A statistical equation to balance desired accuracy and required sample sizes ties together some crucial hyperparameters (i.e., settings that control how and when decisions will be made about that metric) of an experiment. An advanced experimenter can use this equation to flexibly configure the accuracy and length of a test campaign. Let’s take a deep dive into these hyperparameters and learn how to use them effectively.

**Campaign Duration: Patience Yields Precision**

Statistics is used in A/B testing to determine if the observed difference between the control and variation is not due to random chance. A crucial fundamental that drives statistical significance is that smaller differences demand more sample sizes to be detected, whereas larger differences get detected quickly. This often sounds counterintuitive. To understand this better, consider the following example.

Noticeably, it takes significantly less time for the human eye to detect larger differences (A) and considerably longer to detect smaller differences (C). This statistical intuition also applies to an A/B test.

**Parameters of the Duration Calculator**

**Baseline Average**: This is the average of the primary metric on your baseline. This is automatically learned from the campaign data and determines the starting point to define other parameters. Higher baseline averages translate to lower sample size requirements as differences become easier to spot.**For instance**, consider two cases where average baseline revenue is 10$ and 1$ per visitor. A 10% uplift would refer to 1$ and 10 cents, respectively. To detect this difference, it takes fewer samples for an uplift of 1$ compared to 10 cents.

**Daily Average Visitors**: This represents the average number of visitors that become part of your experiment in a day. It is used to estimate the duration of the test. VWO automatically learns this parameter from the campaign data.**Minimum detectable effect (MDE)**: MDE is defined as the smallest change that you want to detect in your experiment. It is the critical parameter that determines the duration of your test. As a thumb rule, smaller values of MDE will lead to a longer duration of the test but will detect minute differences between variation and control (and vice-versa).**Region of practical equivalence (ROPE)**: Region of Practical Equivalence refers to the range of improvements that can be considered negligible from a business perspective. Setting a larger ROPE region will benefit you in eliminating underperforming variations faster. However, as a tradeoff it will also increase the sample sizes needed to detect actual winning variations.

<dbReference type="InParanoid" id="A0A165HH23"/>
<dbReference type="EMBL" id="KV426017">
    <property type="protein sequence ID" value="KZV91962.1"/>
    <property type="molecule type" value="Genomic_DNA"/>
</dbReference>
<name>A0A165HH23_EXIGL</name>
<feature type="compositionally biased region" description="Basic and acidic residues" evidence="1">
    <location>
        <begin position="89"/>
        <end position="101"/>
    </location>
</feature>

**NOTE:**Your campaign’s MDE should always be greater than the ROPE.

**False positive rate (FPR)**: False Positive Rate defines the cutoff at which you want to declare decisions. So, if the FPR is set at 5%, decisions will be declared when corresponding probabilities of the variations hit (100 - FPR/2) 97.5%. Note that VWO campaigns are two-sided (declares two possible recommendations: disable and winner), and hence, FPR is divided into two halves for each recommendation.

Statistically, FPR is a measure of accuracy defined as the likelihood of declaring a false decision when there is no actual improvement in the test. Lower FPR values will require more samples in the test. By default, FPR is set to 10% as per convention.

**Statistical Power**: A high-powered experiment provides more guarantee that a true effect will not be missed but demands a larger sample size. A statistical power of 90% means that if there is a true uplift > MDE in the primary metric, then there is a 90% chance that it will be detected. By convention, statistical power is kept at 80%.

**Playing Around With Hyperparameters**

Statistics is an integral part of a successful experimentation program, and understanding the explained tradeoffs can help you derive more value from your experiments. In the initial stages of an experimentation journey, traffic is relatively lesser, but opportunities for big uplifts on your core metrics are higher. This is because new websites are generally unoptimised and offer low-hanging fruits that can be utilized to make drastic improvements to the user experience. At this stage, prefer running experiments with a higher MDE that require fewer visitors.

Gradually, as you optimize your website, higher uplifts become rarer and drastic improvements are hard to come across. However, you have the privilege of higher traffic volume to be able to test smaller and more nuanced differences. Hence, in the later stages, you should run high-volume experiments with a lower MDE to detect nuanced differences.

We at VWO encourage you to understand and play around with these trade-offs to inculcate a higher statistical awareness in your experimentation program.